Active ingredient: fostamatinib
Disease: Chronic immune thrombocytopenia
Peak sales estimate: $300 million
Approved: 17 April, 2018
Company: Rigel Pharmaceuticals
The scoop: This is a phoenix from the flames story for Rigel: Back in 2016, the biotech saw its shares plummet when a second phase 3 trial for fostamatinib missed its primary endpoint. That came a few months after its first phase 3 trial notched a barely positive result in immune thrombocytopenia (ITP).
But less than two years later, Rigel officially won FDA approval for the drug, now known as Tavalisse. A snafu with the website appeared to confirm the approval before the FDA officially had.
It’s now green-lighted to treat thrombocytopenia in adult patients with ITP, a rare disease that causes the immune system to attack and destroy platelets, the blood cells responsible for clotting, which causes excessive bruising, bleeding and fatigue.
But clinical issues in other indications abound: Just before its approval, the California biotech said its drug was unable to hit its primary endpoint in a proof-of-concept study involving patients with IgA nephropathy (IgAN), an orphan autoimmune disease of the kidneys.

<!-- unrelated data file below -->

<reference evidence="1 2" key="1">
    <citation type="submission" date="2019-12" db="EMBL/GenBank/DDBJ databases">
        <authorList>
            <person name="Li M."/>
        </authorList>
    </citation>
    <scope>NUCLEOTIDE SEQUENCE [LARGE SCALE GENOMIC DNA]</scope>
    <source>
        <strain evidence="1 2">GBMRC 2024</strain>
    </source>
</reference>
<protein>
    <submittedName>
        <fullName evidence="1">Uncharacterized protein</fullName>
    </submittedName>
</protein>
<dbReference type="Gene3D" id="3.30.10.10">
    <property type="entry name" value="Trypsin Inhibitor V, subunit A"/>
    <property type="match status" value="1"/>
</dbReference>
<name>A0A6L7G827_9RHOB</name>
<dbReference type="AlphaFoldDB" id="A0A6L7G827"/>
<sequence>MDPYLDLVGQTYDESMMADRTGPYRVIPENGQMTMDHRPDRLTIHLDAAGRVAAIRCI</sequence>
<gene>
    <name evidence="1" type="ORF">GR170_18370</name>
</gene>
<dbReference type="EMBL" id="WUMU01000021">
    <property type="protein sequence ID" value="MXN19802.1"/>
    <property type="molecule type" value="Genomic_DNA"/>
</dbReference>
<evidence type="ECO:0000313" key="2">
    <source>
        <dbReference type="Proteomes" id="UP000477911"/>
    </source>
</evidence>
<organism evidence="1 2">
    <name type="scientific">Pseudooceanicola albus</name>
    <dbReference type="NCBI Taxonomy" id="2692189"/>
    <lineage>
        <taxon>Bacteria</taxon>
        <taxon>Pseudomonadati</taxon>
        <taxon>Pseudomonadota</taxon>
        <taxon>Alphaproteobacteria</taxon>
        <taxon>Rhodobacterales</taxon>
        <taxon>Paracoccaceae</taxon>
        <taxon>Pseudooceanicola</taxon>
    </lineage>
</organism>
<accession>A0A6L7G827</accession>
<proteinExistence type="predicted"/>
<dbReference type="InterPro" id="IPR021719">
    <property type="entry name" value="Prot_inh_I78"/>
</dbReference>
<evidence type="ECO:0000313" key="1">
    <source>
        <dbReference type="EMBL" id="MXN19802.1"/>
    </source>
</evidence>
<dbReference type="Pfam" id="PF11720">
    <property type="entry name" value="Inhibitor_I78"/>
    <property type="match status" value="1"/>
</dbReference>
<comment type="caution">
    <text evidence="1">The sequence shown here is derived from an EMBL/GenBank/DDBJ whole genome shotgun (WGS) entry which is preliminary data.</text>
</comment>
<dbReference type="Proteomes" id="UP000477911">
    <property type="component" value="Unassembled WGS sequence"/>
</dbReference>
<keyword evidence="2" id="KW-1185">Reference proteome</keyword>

It did, however, suggest that the drug had shown some evidence of efficacy in a subgroup of more seriously ill IgAN patients, but this was still a setback for the company’s longer-term ambitions for fostamatinib.
The drug, once seen as a rheumatoid arthritis hopeful before being rejigged for orphan indications, has also been in phase 2 trials for warm antibody autoimmune hemolytic anemia, but IgAN is considered to be the largest of all three target and now approved indications—all of which are fairly rare—and affects an estimated 82,500 to 165,000 people in the U.S. alone.
Tavalisse, which targets the underlying cause of the disease by preventing destruction of platelets, is the first in a new class of oral spleen tyrosine kinase (SYK) inhibitors.
During its 2016 slump, the company saw its market share worth just $200 million, but since approval it’s more than doubled. — Ben Adams